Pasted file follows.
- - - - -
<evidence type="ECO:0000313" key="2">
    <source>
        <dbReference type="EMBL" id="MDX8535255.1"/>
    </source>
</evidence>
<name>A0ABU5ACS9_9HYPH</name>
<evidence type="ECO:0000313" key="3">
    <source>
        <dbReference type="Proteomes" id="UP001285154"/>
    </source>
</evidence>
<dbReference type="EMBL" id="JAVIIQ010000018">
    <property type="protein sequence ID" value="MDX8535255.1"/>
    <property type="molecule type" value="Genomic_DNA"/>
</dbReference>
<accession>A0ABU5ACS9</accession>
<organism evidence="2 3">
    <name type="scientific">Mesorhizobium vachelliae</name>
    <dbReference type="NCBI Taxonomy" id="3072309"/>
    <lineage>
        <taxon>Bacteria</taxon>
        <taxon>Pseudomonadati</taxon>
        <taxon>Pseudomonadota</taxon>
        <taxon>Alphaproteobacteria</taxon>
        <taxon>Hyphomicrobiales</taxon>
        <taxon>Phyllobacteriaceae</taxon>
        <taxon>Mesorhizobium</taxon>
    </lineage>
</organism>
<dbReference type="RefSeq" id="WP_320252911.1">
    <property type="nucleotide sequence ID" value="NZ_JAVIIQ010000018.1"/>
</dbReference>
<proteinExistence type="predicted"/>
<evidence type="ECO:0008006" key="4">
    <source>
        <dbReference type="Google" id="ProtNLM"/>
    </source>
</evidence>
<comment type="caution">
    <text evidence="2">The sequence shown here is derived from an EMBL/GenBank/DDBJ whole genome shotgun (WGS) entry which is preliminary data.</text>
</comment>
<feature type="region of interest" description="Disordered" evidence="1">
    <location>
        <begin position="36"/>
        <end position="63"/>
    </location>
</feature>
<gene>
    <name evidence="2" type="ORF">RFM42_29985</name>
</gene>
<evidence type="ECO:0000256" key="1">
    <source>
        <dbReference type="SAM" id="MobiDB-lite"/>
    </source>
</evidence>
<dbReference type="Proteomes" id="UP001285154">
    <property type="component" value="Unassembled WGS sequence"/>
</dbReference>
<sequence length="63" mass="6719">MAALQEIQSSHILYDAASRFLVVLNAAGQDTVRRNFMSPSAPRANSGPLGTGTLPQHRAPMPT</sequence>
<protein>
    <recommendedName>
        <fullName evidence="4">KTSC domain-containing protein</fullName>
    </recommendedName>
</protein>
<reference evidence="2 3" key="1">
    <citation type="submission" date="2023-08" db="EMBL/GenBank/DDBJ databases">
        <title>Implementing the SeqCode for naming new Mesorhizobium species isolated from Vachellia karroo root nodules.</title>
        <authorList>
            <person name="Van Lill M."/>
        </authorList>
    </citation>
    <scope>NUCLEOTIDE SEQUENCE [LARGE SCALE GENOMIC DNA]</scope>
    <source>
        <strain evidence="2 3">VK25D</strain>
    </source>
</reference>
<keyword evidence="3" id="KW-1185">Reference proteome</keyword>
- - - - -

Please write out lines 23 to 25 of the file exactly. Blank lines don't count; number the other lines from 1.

        <taxon>Pseudomonadota</taxon>
        <taxon>Alphaproteobacteria</taxon>
        <taxon>Hyphomicrobiales</taxon>